August 30, 2010

○×✓(マルバツ)は海外でも通じない:Meaning of tick / check marks, crosses, circles in Japan, UK, US

Test markings in Japan: Check marks or X represent a wrong answer and circles correct ones.

Test markings in US: Circle doesn't necessarily mean it's correct.

Test markings in US: check marks, no marks, or C mean it's correct.

In Japan, the circle (maru, O) means Yes, cross (batsu, batten, peke, X) means NO.

When the former SONY designer, Teiyu Goto, explained it as part of the creator's intended symbolism for the triangle, square, circle, cross designs in PlayStation controller, non-Japanese readers got really shocked and said "I finally know why in most Japanese games, users select with circle and cancel with cross!"

Japanese readers got shocked no less; "Gee, it never occurred to me that non-Japanese games go backward!"

The circle (maru, ○) represents completeness, entirety, and excellence in Japan and Korea.  Some say that Maru sound came from Chinese character "満" meaning 'fullness,' while Batsu or Batten sound probably came from Chinese character "罰点" (penalty points).

The origin of symbol?   We don't know.  Some speculate that it was Yukichi Fukuzawa, the guy on 10,000 yen bill, who started to use O/X system as we now it now. Maybe yes, maybe not.

Check marks and crosses in US and UK

What's interesting is that US people use checks (✓) and crosses (x) alike, whereas British people refer ticks (✓) and crosses (x) as right/wrong marks. Japanese-learner from Hong Kong who lived in US for 6 yrs and currently lives in Germany says that Americans developed their own sets of rules;

Sometime I cannot believe how arrogant Americans are with regard to filling out forms. Because of my work, I have administered many consumer research studies in which people were asked to answer a few very simple questions on the questionnaires regarding their impressions of the quality of the products of inquiry. They treated the instructions as if they were optional: When asked to fill in the circle next to one of the descriptions that fitted their situations best, there would always be people who put checkmarks, cross marks or even circle the descriptions themselves completely disregarding the space we provided for them. With respect to all these defiant behaviors, I could only attribute them to the traumatic SAT/ACT experience many Americans have to go through as teenagers, which forever disabled them from ever “filling in the box” again. - Cultural Convolution - Maru and Batsu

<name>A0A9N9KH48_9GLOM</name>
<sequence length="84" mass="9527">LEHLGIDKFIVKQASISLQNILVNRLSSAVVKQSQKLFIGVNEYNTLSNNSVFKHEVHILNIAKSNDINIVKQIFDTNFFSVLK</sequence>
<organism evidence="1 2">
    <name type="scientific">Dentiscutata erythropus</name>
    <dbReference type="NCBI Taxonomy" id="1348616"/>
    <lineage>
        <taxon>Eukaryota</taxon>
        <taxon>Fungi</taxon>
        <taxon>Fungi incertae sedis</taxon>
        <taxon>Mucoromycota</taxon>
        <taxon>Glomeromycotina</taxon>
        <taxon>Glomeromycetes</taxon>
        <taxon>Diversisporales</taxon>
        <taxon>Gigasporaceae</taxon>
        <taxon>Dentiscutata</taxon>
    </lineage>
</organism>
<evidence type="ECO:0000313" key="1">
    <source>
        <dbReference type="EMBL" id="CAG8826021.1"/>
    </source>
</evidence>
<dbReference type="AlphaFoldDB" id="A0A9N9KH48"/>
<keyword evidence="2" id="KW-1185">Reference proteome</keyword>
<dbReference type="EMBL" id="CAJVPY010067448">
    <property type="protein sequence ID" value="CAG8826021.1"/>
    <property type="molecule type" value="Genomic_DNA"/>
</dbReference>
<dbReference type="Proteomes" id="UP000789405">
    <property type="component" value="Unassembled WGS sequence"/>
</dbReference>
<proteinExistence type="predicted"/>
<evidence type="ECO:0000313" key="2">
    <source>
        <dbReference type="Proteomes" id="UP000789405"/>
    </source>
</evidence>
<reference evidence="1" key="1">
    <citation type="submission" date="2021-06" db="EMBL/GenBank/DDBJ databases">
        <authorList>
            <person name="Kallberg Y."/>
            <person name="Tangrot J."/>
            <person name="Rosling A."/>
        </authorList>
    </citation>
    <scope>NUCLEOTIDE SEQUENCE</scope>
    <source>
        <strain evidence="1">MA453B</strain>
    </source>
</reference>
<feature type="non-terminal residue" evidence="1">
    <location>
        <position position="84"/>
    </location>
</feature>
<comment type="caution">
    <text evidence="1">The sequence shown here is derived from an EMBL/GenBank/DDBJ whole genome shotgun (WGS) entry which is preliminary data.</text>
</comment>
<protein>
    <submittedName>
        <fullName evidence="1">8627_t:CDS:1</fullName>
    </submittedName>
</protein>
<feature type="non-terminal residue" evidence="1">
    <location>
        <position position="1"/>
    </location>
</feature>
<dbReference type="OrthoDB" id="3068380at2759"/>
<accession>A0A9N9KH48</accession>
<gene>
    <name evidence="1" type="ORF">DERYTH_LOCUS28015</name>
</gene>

There. Maybe he's right. Blame check sheet!  Scantron!  Ballots!

☑  ballot box check mark
☒  ballot box with X

Check marks once had negative meanings in US...

What's more intriguing is this;
"I always grew up learning that a red check mark next to your homework meant the answer was wrong. My Mom said all the schools she ever went to used the check mark to mark an answer wrong. Now I've learned that any check mark whatsoever next to a piece of work means it is correct. Did the meaning change over the years? -"Did the Check Mark change meanings?"- Yahoo Answers

@catebrubaker suspects US got globalized (or they simply ignored UK/European system in the first place and told Japanese to copy them, and only later they realized it was backward! OMG!  and corrected it without telling us...?);

"When I was in high school, it was super obvious to me that teachers used the check mark to indicate a wrong answer on quiz or test. As far as I can remember, all of my teachers in every school I attended used the check mark in this way. Except my German teacher. Who was from Austria. [...]